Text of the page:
Mixed Greens Blog

Mixed Greens Blog
Living Sustainably in the Pacific Northwest


Hello Fall: Fresh Shell Beans

As the days shorten, my cravings for warm, comforting foods have begun, right on cue. Just a few weeks ago, a big salad was perfectly satisfying, but now I’m starting to think more and more about cooking a big pot of something warm to eat throughout the week. I can’t lie. I haven’t exactly been ready to let go of the ease of summer — meals and otherwise. I started with fresh shelling beans, especially the interesting varieties from Alm Hill Gardens, added some fresh herbs and vegetables, and before I knew it, I had made an easy transition into fall cooking.

Orca beans, and yes, they do look like our favorite whale, were described to me as somewhere between a turtle or black bean and a cannellini. I’d say that description is pretty accurate. They’re creamy and have loads of flavor. If you can get your hands on some, give them a try.

Cannellini beans are my favorites, pure and simple. Whatever fresh shelling bean you have can be fully cooked in 30 minutes, give or take, depending on how dry they are. When they’re fresh from the shell, no soaking is required. Just cover with ample water. I always throw in some onion, rosemary & a bay leaf, and simmer gently. Check on them after a half an hour and give a little taste test. Experts say to salt them after they’re cooked instead of adding salt to the water. After a pot or two that never seemed to soften, I always follow this advice and have had great results.

I tried Heidi Swanson’s recipe for Magic Sauce from her 101 Cookbooks blog, one of my favorite resources for vegetarian cooking. This paprika-fresh herb-lemony olive oil sauce is a divine match for humble beans. As a matter of fact, it’s delicious drizzled on everything you can think of, truly magical, as the name implies.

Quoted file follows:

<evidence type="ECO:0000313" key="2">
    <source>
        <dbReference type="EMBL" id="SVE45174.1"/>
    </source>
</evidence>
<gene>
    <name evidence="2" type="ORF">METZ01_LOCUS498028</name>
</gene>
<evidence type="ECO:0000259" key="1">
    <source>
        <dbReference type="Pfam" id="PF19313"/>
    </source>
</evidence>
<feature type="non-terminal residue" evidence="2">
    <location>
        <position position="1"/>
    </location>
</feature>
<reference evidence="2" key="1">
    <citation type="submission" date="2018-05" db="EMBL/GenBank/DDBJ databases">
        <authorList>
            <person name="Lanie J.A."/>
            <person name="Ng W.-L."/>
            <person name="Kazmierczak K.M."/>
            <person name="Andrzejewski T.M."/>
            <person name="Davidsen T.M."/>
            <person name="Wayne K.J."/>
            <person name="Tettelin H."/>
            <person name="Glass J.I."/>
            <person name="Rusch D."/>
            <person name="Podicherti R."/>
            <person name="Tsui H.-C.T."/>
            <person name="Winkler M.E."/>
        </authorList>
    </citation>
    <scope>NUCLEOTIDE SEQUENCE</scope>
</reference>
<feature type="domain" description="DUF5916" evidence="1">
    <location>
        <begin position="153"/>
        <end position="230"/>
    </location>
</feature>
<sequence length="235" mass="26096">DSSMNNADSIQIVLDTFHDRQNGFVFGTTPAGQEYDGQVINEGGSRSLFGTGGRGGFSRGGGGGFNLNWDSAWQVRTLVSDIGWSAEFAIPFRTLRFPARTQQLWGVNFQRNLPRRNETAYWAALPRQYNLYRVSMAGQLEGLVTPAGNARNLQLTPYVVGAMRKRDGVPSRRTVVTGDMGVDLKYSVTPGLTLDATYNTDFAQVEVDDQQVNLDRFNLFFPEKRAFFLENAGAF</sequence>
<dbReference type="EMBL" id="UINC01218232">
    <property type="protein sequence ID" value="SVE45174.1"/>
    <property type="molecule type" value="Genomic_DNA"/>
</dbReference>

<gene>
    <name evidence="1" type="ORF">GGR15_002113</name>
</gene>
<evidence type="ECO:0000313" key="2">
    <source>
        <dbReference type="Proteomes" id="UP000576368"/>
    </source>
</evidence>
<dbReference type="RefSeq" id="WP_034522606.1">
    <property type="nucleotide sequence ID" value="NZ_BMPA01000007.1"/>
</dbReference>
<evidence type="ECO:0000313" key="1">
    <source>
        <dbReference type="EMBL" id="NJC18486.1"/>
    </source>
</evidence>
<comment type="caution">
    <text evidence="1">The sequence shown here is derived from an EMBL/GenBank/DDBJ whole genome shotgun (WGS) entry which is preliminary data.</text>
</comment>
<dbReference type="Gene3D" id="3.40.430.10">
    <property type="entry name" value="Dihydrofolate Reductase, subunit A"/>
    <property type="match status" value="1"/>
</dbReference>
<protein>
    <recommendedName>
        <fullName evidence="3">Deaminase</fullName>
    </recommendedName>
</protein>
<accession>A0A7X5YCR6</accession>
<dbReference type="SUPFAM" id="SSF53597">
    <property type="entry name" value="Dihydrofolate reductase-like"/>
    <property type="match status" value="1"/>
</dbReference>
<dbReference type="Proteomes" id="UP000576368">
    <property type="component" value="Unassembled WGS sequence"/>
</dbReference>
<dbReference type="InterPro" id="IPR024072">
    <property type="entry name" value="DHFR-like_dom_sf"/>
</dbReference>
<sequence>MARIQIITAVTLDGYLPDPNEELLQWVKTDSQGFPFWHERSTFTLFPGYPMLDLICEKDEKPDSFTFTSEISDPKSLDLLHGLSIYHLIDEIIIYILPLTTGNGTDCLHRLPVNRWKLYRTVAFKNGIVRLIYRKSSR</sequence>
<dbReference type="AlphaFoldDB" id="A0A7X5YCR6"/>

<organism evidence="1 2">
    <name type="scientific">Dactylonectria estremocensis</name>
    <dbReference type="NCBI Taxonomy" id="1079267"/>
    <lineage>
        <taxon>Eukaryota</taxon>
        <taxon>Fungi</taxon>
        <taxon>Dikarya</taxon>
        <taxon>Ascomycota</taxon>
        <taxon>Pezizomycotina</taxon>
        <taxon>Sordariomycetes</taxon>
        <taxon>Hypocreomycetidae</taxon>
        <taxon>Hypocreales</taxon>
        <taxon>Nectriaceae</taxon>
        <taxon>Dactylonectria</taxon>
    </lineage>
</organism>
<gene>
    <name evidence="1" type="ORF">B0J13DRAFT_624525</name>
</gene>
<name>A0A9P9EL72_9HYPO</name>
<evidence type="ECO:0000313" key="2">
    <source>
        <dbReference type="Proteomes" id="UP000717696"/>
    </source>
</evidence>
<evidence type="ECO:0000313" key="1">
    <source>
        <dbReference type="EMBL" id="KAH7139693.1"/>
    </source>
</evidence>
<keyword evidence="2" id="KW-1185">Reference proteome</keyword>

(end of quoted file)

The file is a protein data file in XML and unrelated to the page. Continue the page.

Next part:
My garden is still producing plenty of veggies after getting a late start. With the addition of fresh beans, I realized I had all I needed to make a big pot of minestrone soup which is perfect for this time of year, warming, but still light and intensely flavorful. Minestrone is one of those seasonal soups that can be made a million different ways depending on what vegetables you have on hand. Leftover pasta is an excellent addition to the mix. My recipe varies but this is how I made it this time. Don’t let the large number of ingredients scare you away, it’s a great way to use up what you have.

Minestrone Soup Recipe


1 1/2 cups cooked fresh shelled beans, I used cannellini beans, covered with water and gently simmered for 35 minutes.

1/4 lb chopped prosciutto, bacon or pancetta

1/4 cup olive oil

1 large onion, chopped

1 large carrot, chopped

3 garlic cloves, finely chopped

3 small zucchini, chopped

Handful green beans, cut in 1″ pieces

3 small potatoes, chopped

5 tomatoes, chopped

Several handfuls of kale, stems removed and chopped

4 cups chicken broth

Leftover cooked pasta, room temperature. ( I used penne)

Loads of grated parmesan cheese

Salt & pepper


In a large soup pot, heat the olive oil and cook the prosciutto over medium heat, stirring until it begins to brown and get crispy. Add the onions and cook until they soften. Turn the heat down to medium low, add the carrots, garlic and potatoes, continue to stir to coat with oil and cook for 5 to 10 minutes.

Add the tomatoes and chicken broth, cover and simmer very gently for up to an hour.

Remove from the heat, add cooked shell beans, green beans, zucchini and kale to the warm broth. (I like these veggies crisp and just barely cooked. If you want them softer, simmer for several more minutes). Add the leftover pasta and put the pot on low heat to warm it all up.

Season to taste with salt and pepper. Serve with grated parmesan cheese on top.

It’s time to pull out the wide-mouth thermos, fill with some piping hot soup and head out for a fall picnic.


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